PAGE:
At the Town Level

April 20, 2023


Let us now go up one level to see how towns were formed. These towns very frequently would be expressed as groups of families linked to other groups of families that constituted a small town of families of families.

One could object: “Here you go again talking about small towns. Can nothing be done with large towns and cities?”

My answer is that I am middle-aged, but still knew the days when São Paulo was a big city and not the Babel it is today. The city was divided into spontaneous neighbourhoods that were organically structured. I consider this modern-day division of rich and poor neighbourhoods anti-natural. Everyone lived together fraternally.

For example, in my neighbourhood the upper class, middle class, and lower class had houses side by side. It formed a small town within the city. Great or small, all helped one another from family to family. There was such intimacy that one could as if say that the neighbourhood was a big family. It was a big family in a city that was already big.

It was very interesting to note how the force of attraction of the neighbourhood was so great that when people would go to the city centre, it was like a small expedition. Stores from the city centre would even offer to send samples of cloth, shoes, etc., to be shown at people’s homes so that they would not have to be torn from their neighbourhood.

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In Britain, “Often several families of Anglo-Saxons, related to each other or under the leadership of an adventurous chieftain, seem to have migrated to England and settled down in a village which they built for their clan or family. This explains how a great number of villages in England received their names.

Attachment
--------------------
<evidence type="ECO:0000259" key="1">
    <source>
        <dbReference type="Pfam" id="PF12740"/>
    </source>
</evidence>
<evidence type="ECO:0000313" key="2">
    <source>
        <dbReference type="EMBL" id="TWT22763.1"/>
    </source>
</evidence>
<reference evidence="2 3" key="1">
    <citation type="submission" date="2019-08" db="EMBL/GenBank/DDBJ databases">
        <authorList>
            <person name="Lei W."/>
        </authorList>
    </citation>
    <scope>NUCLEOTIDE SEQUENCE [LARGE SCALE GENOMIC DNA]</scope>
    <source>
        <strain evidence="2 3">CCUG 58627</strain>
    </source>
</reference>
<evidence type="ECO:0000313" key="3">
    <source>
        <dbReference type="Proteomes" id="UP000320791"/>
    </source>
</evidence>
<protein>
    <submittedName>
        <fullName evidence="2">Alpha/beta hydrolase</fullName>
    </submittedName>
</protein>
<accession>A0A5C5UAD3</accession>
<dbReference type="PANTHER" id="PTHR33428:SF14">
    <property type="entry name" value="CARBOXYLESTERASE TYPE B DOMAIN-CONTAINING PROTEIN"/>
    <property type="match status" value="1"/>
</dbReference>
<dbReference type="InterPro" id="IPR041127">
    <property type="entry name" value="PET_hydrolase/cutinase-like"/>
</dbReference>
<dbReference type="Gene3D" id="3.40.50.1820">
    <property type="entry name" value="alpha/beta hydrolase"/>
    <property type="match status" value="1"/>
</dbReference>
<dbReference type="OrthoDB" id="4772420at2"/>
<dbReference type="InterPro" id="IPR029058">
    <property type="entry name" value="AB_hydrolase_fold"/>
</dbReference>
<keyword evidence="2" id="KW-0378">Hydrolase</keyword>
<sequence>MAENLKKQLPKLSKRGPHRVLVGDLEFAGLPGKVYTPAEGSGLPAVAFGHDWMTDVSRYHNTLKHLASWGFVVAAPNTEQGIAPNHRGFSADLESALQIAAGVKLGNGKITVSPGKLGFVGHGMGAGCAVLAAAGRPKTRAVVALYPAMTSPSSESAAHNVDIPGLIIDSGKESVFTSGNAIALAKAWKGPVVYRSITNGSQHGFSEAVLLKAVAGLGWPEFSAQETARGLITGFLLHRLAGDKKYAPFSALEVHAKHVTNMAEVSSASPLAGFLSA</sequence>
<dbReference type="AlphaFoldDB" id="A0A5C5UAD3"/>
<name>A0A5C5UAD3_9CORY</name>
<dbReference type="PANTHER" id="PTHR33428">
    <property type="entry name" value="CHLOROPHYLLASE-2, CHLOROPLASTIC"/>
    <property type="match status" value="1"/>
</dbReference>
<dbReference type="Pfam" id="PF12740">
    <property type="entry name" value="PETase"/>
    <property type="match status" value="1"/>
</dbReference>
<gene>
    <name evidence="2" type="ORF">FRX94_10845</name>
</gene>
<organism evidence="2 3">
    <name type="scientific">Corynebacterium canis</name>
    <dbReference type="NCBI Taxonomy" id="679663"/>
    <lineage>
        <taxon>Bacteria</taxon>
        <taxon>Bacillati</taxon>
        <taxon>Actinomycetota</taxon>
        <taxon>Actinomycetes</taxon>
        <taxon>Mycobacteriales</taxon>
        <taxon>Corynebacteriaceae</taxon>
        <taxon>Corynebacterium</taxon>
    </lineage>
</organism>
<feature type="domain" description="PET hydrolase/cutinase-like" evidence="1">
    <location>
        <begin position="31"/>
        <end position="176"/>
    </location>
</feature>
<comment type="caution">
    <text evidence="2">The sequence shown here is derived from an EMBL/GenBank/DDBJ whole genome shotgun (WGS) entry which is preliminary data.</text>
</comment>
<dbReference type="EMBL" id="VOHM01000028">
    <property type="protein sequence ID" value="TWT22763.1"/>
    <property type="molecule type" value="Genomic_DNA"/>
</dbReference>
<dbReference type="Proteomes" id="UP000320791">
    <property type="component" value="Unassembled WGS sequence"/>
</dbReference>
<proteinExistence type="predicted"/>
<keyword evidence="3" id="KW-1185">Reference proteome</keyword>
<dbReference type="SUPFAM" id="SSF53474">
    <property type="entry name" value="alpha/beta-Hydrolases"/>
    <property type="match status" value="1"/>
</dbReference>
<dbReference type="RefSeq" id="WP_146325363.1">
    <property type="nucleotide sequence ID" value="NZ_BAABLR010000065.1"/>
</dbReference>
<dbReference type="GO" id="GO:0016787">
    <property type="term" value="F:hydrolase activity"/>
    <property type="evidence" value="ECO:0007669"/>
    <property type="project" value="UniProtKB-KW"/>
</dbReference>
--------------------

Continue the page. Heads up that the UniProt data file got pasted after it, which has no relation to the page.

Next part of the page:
“For instance, there are innumerable place-names which end with the syllable “-ham” which meant “home”. The suffix “-ing” meant “descendants from or dependants on” a certain man. Thus Birmingham is derived from the “home of Beorma’s people” so that this city of over one million people began as a small village built by Beorma’s family or some dependants who regarded him as their chieftain.” 7

Similarly in France, “The city of Paris was built up by the juxtaposition of a certain number of fortified residences, each one of which was the seat of a lord, and the latter issued from the family through the intermediary of the mesnie” 8

7) Wilfred J. Moore, Britain in the Middle Ages, G. Bell and Sons, Ltd, London, 1954, p. 23.

8) Frantz Funck-Brentano, The Old Regime in France, translated by Herbert Wilson, Edward Arnold & Co., London, 1929, pp. 291-292.

The Christian Institution of the Family: A Dynamic Force to Regenerate Society, by Tradition, Family, Property Association. Chapter 6, Pgs. 73-74.



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